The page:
London, Sep 12 (IANS) Molecules released by the breath, sweat and skin of human victims trapped in debris could allow portable sensors to rapidly detect their presence.
The study examined plumes of air, formed like a long feather, to create a profile of molecules that could indicate human activity in a disaster zone.
Paul Thomas, study co-author from Britain's Loughborough University, said: 'This is the first scientific study on sensing systems that could detect trapped people.
'The development of a portable detection device based on metabolites of breath, sweat and skin could hold several advantages over current techniques,' he said, the Journal of Breath Research reports.
Over five days, in six-hour intervals, a group of participants entered a simulator, designed by researchers from Loughborough University, National Technical University of Athens, University of Babe-Bolyai and University of Dortmund.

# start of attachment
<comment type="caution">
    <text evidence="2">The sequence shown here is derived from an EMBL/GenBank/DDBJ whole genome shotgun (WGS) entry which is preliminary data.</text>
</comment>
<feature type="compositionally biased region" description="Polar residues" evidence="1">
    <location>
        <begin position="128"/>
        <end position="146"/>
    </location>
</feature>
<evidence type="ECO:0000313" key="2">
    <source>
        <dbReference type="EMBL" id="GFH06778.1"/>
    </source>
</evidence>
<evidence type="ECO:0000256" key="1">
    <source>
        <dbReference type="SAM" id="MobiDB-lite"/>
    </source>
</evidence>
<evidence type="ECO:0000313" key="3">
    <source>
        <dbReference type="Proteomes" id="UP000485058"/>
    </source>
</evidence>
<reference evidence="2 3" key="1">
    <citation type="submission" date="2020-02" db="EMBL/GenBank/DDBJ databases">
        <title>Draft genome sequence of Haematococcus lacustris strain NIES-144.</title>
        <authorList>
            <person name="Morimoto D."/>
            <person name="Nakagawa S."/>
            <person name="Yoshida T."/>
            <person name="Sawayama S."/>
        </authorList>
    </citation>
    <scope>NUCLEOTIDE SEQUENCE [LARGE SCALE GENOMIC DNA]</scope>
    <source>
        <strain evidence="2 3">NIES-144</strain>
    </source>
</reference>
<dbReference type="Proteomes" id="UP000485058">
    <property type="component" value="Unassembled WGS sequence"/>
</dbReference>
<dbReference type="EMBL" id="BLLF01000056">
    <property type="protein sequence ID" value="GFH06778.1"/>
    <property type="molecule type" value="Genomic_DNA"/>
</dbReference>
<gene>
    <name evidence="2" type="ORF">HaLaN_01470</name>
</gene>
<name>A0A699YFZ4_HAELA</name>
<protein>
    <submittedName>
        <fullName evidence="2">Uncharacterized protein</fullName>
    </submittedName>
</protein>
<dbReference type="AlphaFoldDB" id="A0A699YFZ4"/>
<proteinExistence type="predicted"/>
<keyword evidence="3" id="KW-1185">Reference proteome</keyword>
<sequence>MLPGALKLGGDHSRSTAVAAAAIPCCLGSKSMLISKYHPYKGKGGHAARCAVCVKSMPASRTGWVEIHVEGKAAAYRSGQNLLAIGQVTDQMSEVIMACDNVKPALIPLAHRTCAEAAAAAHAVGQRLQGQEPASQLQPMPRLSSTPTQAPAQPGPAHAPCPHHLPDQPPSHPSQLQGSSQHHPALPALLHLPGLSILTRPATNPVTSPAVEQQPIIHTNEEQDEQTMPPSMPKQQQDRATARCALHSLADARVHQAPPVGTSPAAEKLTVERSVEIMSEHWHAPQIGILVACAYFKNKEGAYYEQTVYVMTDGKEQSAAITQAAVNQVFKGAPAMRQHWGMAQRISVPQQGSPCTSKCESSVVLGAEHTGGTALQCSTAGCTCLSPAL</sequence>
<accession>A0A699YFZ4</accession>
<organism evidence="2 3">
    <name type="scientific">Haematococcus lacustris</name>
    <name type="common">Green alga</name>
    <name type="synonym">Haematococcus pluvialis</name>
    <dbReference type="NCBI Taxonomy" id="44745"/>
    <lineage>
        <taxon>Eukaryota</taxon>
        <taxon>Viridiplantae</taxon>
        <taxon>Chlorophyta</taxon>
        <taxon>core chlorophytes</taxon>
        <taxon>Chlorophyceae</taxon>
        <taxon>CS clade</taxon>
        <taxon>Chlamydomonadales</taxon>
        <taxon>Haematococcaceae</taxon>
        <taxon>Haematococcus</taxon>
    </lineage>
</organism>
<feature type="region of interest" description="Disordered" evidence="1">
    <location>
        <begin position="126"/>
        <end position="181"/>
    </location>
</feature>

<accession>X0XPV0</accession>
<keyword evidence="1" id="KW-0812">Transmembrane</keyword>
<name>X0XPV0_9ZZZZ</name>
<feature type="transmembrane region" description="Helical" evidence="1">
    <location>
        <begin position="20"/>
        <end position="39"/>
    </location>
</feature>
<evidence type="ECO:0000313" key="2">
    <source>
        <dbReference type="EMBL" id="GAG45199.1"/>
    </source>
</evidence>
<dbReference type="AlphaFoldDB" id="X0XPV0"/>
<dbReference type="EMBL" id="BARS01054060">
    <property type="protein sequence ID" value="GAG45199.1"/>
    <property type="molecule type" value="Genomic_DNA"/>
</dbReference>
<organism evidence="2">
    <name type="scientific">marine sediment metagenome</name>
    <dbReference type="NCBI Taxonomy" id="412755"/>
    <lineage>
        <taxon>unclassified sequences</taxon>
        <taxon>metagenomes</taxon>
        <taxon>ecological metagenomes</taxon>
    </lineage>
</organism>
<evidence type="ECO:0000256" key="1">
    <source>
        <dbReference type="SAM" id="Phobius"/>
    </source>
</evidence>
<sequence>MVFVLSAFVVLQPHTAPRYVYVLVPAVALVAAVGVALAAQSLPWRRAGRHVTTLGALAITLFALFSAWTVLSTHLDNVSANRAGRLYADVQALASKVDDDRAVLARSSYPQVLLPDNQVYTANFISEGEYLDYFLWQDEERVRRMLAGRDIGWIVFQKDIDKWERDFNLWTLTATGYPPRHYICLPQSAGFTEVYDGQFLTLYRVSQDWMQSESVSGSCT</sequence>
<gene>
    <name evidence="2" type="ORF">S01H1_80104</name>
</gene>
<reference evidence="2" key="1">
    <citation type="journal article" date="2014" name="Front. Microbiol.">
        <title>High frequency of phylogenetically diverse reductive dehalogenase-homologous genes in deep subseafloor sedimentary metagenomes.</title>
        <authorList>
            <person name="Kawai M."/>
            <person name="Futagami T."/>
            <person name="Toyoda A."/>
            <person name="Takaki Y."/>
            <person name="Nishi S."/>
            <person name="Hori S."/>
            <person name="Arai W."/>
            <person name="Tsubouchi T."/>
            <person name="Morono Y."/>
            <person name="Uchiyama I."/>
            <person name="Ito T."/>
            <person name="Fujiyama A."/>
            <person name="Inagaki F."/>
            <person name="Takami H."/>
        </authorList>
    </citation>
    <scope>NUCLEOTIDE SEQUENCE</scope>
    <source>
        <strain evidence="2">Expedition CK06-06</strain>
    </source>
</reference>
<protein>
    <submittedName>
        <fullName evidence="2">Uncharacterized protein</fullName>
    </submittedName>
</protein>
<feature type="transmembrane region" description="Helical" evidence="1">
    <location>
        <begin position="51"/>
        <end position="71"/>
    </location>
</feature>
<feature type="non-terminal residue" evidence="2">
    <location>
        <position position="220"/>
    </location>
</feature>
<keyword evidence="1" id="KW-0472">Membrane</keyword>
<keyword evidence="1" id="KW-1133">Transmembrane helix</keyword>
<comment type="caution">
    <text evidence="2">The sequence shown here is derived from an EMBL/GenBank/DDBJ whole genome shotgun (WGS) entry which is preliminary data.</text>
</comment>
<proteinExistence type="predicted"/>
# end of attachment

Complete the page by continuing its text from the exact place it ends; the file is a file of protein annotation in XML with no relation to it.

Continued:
Sensors rapidly detected carbon dioxide (CO2) and ammonia (NH3) in the plumes of air that wafted through the constructed rubble, highlighting their effectiveness as potential indicators, according to a Loughborough statement.
Besides these molecules, a large number of volatile organic compounds were detected, acetone and isoprene being the most prominent potential markers.
Interestingly, there was a marked decrease in NH3 levels when the participants were asleep; a finding that researchers could not explain and will probe further.
Trapped victims release molecules from breath, skin and other bodily fluids, which can interact with building materials.
These interactions can change with conditions such as humidity, heat and wind strength and direction, making the detection process much more difficult.